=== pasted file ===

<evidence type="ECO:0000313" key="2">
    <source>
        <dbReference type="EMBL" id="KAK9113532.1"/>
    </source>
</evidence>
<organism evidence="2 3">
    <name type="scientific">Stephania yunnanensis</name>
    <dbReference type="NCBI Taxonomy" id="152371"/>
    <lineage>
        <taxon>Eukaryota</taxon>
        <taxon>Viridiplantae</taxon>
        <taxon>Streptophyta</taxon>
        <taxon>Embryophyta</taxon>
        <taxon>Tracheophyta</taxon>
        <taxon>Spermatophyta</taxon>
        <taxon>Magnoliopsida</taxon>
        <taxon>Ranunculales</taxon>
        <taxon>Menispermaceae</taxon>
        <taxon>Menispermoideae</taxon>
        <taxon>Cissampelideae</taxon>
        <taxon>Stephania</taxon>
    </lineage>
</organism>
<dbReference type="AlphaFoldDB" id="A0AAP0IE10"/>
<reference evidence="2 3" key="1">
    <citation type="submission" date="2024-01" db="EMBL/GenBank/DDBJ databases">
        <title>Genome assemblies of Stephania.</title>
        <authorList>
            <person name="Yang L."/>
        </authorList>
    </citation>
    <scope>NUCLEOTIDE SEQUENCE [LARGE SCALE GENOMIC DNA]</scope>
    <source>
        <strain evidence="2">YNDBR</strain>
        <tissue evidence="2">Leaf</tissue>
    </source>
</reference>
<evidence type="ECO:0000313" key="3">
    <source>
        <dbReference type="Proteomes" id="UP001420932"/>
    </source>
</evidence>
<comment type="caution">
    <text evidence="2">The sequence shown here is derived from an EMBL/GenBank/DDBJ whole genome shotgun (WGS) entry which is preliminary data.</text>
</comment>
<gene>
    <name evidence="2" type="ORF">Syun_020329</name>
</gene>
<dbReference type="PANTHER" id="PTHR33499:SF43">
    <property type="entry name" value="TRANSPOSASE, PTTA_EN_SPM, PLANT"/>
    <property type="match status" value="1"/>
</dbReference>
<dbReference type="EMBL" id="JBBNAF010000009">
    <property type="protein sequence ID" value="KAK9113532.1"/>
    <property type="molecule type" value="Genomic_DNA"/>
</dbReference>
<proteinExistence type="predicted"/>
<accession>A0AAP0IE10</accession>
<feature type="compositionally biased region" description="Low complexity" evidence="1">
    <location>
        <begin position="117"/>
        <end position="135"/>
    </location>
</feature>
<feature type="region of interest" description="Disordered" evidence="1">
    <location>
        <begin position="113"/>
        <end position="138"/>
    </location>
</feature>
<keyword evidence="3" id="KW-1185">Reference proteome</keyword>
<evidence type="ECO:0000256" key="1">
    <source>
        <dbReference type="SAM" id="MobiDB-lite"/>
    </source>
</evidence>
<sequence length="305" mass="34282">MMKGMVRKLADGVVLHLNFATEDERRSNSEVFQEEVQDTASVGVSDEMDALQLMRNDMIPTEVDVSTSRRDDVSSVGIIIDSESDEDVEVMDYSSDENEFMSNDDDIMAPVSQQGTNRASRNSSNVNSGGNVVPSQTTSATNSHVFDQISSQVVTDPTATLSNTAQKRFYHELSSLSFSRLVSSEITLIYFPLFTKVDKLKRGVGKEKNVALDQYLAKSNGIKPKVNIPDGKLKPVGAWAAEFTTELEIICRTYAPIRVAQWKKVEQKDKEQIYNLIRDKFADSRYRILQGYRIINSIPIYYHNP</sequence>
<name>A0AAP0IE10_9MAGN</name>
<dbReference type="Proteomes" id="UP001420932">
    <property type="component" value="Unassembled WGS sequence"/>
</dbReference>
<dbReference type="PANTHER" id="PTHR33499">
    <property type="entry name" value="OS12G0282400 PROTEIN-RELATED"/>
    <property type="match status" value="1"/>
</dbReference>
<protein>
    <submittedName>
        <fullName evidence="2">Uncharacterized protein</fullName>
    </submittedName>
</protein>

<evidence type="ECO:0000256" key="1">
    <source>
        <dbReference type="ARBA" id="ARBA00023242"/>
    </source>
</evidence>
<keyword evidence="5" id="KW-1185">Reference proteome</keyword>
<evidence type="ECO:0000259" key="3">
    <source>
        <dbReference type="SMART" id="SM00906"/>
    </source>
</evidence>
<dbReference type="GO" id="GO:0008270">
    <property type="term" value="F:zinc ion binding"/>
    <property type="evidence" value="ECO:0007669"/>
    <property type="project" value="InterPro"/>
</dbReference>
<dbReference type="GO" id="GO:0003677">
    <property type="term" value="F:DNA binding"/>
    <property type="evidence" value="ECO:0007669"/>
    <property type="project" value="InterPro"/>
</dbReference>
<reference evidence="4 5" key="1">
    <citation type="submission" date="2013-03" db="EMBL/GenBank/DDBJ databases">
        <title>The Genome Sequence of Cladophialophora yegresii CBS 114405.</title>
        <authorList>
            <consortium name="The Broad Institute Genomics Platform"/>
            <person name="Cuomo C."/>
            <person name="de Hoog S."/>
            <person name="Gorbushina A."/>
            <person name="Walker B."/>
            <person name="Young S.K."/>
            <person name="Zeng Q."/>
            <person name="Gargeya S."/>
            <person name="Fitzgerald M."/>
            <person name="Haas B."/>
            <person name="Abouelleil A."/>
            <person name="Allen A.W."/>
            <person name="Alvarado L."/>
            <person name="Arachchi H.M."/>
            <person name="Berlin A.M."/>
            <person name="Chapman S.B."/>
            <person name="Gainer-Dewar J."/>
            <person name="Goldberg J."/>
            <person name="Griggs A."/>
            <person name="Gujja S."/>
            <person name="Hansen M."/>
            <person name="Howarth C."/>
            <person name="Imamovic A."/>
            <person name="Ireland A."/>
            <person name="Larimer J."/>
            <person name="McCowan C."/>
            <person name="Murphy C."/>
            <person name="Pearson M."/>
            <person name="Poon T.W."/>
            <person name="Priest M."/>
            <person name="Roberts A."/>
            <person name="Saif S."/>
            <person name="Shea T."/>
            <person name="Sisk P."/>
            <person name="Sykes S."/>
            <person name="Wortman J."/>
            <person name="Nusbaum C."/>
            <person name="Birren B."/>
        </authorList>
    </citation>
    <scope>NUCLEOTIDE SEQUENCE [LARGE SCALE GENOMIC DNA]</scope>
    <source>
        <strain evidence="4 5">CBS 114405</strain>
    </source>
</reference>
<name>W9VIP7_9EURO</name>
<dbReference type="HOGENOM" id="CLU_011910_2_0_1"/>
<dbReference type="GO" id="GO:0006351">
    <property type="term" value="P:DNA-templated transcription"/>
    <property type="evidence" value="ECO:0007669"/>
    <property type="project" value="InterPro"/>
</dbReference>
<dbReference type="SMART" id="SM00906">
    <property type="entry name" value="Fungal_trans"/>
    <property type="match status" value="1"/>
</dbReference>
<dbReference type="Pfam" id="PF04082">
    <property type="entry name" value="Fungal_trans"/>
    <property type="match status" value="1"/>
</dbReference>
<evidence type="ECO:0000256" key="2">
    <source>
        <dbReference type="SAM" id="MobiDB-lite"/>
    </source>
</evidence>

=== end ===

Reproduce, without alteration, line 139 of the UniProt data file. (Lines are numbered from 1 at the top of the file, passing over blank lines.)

            <person name="Ireland A."/>